When your normal view of the planets is as bright pinpricks in the night sky, it’s easy to forget the roiling weather that can plague these worlds. David Baker and Todd Ratcliff took us on a wild tour of our solar system’s extreme weather in Sky & Telescope’s September 2012 issue. But when it comes to natural phenomena, nothing quite conveys awe like video.
As Baker and Ratcliff explain, gigantic dust devils scour Mars’s surface every day. One whirlwind, spotted in March 2012 by the HiRISE camera aboard NASA’s Mars Reconnaissance Orbiter, towered 12 miles above the surface. Such storms don’t pack a large punch — they actually helped clean off the rovers’ solar panels.
This movie clip is a compilation of frames taken by NASA’s Mars Exploration Rover Spirit of dust devils sweeping across a plain inside Gusev Crater. These images have not been processed to make the dust devils stand out more, but you’ll still be able to spot their pale figures dancing across the landscape. The total time elapsed during the taking of these frames was 12 minutes, 17 seconds.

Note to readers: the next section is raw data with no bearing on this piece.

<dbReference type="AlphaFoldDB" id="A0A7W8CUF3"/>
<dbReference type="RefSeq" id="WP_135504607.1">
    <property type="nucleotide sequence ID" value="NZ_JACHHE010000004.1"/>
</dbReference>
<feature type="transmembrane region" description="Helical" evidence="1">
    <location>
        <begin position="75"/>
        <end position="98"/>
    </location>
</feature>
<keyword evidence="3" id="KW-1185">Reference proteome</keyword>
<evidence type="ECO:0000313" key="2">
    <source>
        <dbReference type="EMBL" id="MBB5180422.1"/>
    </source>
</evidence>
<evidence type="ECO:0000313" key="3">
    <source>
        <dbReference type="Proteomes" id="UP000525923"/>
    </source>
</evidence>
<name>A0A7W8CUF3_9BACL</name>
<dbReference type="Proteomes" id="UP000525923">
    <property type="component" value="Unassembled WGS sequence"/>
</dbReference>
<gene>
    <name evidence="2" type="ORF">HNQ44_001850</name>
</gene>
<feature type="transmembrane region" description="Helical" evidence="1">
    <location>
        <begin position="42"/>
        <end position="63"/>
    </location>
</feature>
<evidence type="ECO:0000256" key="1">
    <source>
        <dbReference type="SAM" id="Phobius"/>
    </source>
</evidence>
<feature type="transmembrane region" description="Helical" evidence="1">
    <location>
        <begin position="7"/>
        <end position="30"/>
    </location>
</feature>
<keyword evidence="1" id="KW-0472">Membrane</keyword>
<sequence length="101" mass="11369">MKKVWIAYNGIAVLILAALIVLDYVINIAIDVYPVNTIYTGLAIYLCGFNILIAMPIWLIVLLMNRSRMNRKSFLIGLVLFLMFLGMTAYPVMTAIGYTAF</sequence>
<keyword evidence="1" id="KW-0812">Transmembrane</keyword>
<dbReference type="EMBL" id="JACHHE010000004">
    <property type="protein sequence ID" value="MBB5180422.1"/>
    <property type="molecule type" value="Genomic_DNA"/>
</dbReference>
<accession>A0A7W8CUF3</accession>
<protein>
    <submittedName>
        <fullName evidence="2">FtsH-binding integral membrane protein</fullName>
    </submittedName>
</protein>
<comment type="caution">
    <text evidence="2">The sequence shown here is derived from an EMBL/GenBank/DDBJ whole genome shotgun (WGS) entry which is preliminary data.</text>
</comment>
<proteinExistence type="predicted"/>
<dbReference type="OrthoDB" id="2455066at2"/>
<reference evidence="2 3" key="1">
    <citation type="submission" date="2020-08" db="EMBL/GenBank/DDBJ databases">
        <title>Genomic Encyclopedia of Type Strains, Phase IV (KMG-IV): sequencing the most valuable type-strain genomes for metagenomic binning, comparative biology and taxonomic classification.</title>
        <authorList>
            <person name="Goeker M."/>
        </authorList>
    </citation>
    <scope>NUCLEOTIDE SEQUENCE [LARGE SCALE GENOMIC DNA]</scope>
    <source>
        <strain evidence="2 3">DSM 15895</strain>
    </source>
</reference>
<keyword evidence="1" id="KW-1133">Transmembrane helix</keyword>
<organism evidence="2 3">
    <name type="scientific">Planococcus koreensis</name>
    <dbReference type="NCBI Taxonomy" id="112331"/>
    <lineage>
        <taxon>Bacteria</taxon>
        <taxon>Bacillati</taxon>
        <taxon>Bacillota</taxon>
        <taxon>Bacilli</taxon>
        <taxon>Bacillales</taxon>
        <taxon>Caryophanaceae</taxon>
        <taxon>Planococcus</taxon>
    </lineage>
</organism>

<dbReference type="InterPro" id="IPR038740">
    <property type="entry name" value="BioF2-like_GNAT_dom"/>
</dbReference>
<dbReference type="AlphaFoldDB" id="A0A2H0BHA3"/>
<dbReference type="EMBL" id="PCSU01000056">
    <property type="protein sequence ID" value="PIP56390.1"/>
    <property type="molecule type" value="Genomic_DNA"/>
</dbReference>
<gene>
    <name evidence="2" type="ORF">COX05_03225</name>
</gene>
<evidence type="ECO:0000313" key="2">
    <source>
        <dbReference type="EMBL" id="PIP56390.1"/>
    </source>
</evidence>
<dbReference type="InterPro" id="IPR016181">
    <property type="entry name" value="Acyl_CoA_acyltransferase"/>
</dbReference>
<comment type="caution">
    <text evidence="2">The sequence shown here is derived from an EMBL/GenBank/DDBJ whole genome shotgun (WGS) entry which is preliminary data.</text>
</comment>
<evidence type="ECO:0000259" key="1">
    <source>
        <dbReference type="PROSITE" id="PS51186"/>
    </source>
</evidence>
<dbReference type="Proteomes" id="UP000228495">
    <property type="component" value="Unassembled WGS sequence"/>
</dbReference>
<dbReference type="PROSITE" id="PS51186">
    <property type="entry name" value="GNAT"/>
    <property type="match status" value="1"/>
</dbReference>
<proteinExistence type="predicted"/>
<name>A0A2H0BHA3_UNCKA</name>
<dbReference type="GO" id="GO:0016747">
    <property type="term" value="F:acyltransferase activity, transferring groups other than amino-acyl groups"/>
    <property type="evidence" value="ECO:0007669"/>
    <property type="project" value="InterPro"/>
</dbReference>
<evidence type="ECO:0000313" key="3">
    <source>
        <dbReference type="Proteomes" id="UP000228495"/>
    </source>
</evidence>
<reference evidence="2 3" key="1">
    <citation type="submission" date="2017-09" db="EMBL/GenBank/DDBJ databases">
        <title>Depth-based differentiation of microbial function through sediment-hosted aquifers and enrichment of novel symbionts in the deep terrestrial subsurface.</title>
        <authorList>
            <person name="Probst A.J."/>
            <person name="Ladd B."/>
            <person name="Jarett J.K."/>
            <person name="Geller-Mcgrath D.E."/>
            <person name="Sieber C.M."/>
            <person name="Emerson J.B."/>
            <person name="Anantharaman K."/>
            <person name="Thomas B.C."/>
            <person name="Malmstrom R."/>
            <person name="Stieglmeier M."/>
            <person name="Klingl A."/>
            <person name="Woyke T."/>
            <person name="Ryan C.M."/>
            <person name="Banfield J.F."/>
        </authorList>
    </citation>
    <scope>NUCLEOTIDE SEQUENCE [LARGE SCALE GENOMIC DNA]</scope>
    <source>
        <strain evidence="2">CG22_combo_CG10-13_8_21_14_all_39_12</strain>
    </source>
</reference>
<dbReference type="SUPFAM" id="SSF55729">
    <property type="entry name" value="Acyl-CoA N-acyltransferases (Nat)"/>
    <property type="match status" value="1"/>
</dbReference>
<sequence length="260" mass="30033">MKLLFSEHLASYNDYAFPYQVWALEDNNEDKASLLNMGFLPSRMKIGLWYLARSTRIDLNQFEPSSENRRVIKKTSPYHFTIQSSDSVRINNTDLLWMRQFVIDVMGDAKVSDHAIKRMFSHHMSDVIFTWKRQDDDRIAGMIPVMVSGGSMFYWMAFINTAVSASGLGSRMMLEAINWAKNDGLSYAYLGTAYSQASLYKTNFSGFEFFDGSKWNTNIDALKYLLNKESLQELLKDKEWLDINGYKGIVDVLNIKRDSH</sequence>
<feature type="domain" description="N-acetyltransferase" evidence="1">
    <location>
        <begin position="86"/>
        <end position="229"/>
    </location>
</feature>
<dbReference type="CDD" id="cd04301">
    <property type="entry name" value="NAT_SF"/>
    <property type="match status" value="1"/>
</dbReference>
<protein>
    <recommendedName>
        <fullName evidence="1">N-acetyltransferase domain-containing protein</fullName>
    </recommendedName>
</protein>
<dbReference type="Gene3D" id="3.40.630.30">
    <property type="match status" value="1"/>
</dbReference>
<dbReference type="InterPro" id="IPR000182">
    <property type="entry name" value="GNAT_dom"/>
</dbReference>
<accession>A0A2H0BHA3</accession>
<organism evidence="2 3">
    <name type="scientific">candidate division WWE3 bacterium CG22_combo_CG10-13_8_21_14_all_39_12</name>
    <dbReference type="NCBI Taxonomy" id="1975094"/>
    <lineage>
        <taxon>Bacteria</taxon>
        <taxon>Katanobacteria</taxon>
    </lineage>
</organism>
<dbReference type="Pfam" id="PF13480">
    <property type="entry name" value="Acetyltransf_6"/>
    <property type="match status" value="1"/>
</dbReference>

Nothing says extreme weather like Jupiter. One of the best views of its moving atmosphere is a movie compilation done by Bjö rn J ó nsson of photos taken by the Voyager 1 spacecraft. Click below to watch Jupiter's cloud bands rotate, swirl, and evolve over a 24-day period.
There's a bit more information about Jupiter weather watching from our SkyWatch 2012 online content, too.
Lightning awes the eye, but video of flashes on Saturn are frankly rather bland. NASA's Cassini spacecraft captured more than images, though: its radio and plasma wave instrument detected signals like the AM radio static heard on Earth due to terrestrial lightning. The sounds of lightning strikes in the recording below are from March 15, 2011, during the largest and most intense storm observed up-close at Saturn. The 12-second clip covers data obtained over a period of 57 seconds.
(If you don't see the player above, access the podcast here instead.)